MANHASSET, N.Y. Just hours after Bill Gates met with members of the EU Parliament in Brussels, they delivered a stinging rebuke to Microsoft's European software-patent policy.
Parliament's Legal Affairs Committee voted to restart the legislative process on patents.
The earlier patent policy could have introduced widespread patenting of software in the EU a policy favored by Microsoft and other large companies with large software-patent portfolios. The MEPs' action means the whole issue of software patents will be restarted in a process that could take years to resolve.
"This works in our favor," said Florian Mueller, who spearheaded the effort to restart the patents process. "Small- and medium-sized software companies wrote their MEPs. Now we can mobilize more companies to join our campaign." Mueller, who is campaign manager of the NoSoftwarePatents.com organization, said the group will move from a defensive stance it opposed the older patent policy to an offensive posture, in which it will seek to gather support for its position on patents.
Bill Gates met with Parliament members Tuesday (Feb. 1), and media reports said he didn't raise the patents issue. He ducked discussing the subject when an members queried him about it. However, Microsoft's lobbyists in Brussels had been campaigning for the older patent proposal that was sidetracked by the members after the meeting with Gates.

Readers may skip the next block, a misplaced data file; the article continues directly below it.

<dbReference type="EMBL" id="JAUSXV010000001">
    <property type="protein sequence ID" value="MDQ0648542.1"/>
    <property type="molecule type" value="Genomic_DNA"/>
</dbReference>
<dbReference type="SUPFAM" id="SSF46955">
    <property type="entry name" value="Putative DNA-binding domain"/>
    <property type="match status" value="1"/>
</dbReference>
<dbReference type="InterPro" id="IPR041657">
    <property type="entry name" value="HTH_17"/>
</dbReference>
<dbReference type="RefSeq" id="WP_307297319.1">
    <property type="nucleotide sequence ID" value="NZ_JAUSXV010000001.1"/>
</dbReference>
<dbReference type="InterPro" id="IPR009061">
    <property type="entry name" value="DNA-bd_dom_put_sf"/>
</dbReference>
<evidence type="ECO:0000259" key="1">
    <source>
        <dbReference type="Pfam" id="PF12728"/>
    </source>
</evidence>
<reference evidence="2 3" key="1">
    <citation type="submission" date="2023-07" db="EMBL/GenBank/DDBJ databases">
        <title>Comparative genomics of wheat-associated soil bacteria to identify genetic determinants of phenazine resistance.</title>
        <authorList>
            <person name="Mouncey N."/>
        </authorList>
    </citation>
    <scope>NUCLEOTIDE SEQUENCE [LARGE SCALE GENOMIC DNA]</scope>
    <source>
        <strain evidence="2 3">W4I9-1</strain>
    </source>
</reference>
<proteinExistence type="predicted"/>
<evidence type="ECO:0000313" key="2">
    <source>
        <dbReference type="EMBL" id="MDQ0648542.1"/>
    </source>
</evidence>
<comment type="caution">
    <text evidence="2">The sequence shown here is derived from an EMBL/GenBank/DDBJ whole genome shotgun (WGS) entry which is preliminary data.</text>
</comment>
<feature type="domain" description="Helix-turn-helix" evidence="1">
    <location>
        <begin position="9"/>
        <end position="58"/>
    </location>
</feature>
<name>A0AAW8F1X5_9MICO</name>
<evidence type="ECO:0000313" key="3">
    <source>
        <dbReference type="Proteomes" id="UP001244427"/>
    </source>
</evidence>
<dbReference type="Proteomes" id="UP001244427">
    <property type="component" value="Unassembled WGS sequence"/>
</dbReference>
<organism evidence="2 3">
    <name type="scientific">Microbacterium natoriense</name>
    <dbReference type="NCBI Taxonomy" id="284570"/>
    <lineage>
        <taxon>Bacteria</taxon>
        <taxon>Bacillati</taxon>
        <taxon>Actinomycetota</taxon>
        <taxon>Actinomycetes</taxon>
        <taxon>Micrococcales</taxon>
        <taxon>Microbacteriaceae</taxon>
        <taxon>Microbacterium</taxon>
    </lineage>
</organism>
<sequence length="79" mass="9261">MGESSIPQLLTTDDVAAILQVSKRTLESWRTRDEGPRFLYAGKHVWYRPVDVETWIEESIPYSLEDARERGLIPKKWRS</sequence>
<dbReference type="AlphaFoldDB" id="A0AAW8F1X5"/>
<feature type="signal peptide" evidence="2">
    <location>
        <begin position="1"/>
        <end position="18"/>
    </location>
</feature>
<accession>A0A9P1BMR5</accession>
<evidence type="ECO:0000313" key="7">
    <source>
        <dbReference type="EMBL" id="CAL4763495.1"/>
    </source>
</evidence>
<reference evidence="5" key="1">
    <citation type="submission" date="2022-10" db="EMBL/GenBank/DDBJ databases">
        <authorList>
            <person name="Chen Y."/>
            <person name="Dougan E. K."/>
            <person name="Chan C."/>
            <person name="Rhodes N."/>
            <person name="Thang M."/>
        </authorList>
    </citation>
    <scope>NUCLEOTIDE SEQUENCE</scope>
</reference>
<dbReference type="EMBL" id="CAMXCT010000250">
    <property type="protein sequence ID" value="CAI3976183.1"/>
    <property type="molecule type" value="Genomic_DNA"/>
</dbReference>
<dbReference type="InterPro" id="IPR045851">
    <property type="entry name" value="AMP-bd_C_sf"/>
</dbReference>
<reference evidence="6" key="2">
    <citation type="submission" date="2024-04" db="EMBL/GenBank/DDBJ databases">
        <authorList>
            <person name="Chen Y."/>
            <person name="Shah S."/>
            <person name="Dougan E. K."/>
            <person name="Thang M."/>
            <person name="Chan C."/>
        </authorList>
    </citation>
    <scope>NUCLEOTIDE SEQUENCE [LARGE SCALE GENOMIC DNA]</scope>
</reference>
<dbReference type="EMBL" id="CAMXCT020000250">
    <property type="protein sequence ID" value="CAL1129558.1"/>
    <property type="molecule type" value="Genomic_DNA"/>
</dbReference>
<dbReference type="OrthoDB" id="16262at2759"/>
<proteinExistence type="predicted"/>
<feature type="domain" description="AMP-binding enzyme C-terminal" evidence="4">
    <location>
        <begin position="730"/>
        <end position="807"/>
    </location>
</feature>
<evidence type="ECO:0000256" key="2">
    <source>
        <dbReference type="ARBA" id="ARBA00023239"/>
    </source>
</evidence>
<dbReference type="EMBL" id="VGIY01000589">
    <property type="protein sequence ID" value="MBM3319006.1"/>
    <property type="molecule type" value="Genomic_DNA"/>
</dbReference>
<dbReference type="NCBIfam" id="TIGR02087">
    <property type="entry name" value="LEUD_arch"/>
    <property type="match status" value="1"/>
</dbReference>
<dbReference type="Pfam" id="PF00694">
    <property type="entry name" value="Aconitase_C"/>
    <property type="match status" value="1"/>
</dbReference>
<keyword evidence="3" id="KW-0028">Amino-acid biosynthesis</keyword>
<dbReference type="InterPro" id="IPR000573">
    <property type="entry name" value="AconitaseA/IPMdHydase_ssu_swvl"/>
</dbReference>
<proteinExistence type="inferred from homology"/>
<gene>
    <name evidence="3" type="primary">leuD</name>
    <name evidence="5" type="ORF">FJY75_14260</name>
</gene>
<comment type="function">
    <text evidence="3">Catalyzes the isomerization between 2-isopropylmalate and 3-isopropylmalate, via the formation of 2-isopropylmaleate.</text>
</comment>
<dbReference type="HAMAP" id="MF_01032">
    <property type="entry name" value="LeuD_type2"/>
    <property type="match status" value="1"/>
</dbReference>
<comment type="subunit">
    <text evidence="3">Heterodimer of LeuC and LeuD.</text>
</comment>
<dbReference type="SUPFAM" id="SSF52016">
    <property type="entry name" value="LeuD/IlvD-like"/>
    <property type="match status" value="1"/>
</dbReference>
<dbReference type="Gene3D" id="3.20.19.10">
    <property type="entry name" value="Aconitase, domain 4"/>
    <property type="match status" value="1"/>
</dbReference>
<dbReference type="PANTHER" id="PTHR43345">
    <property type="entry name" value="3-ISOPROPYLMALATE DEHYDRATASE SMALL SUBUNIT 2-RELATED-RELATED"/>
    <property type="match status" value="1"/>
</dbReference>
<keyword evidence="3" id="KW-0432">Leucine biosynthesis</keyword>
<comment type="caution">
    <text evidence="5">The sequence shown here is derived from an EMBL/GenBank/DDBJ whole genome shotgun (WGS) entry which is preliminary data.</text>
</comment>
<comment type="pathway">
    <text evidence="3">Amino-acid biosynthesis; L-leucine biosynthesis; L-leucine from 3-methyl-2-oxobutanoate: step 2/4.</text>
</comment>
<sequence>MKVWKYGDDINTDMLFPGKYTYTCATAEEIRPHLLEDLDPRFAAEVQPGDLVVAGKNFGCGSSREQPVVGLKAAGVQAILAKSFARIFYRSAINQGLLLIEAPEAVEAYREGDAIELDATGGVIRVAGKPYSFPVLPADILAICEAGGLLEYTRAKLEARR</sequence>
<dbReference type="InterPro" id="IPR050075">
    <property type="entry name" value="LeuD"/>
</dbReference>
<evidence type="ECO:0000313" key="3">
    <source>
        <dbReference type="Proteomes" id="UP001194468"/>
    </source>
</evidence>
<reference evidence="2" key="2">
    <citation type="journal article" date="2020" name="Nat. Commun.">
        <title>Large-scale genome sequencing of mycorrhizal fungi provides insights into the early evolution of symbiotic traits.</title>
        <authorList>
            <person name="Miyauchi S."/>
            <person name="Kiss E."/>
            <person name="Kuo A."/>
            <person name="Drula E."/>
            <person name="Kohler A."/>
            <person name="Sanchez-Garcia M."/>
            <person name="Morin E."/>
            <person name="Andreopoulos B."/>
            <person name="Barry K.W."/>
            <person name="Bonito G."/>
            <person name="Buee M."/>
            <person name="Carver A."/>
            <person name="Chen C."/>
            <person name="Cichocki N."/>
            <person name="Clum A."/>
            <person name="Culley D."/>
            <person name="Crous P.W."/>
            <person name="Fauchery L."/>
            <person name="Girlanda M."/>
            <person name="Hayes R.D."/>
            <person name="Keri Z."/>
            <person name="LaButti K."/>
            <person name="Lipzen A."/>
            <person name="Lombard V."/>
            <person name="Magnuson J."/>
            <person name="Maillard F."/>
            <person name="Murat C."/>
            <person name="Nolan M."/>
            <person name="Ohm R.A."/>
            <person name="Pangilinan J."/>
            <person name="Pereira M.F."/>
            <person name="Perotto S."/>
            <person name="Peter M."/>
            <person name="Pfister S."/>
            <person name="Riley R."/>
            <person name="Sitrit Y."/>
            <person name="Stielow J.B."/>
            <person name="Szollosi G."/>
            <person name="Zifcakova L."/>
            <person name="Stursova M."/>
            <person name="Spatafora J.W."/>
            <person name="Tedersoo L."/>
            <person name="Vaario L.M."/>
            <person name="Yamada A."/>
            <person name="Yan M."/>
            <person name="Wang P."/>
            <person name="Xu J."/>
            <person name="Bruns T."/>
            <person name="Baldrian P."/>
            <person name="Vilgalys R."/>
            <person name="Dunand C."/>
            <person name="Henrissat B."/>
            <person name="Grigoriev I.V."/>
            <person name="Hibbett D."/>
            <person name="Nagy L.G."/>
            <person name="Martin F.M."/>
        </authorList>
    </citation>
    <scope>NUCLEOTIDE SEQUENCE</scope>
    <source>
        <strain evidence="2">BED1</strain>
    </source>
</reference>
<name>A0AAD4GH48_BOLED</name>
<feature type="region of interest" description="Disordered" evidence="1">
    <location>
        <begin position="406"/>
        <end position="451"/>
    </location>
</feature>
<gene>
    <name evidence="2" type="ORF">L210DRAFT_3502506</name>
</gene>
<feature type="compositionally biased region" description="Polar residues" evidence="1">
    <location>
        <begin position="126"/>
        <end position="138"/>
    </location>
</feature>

The Parliment's action means that the EU will be asked to rewrite Europe's Computer Implemented Inventions Directive. Patents are extremely complex in Europe to begin with many individual companies have their own patent systems and many patents in Europe don't coincide with U.S. patents.
"Now this will be a marathon and not a sprint," said Mueller, whose organization is supported by open-source companies Red Hat and MySQL AB. The third sponsor is 1&1, a large German ISP.
Media reports said 19 members had favored restarting the patent process, while two voted to continue the earlier process. One abstained.
Mueller noted that many large companies, including Microsoft, Nokia, Ericsson, and Alcatel, had supported the earlier patent proposal. He noted that the first opposition to the proposal came from Poland and has begun to build slowly.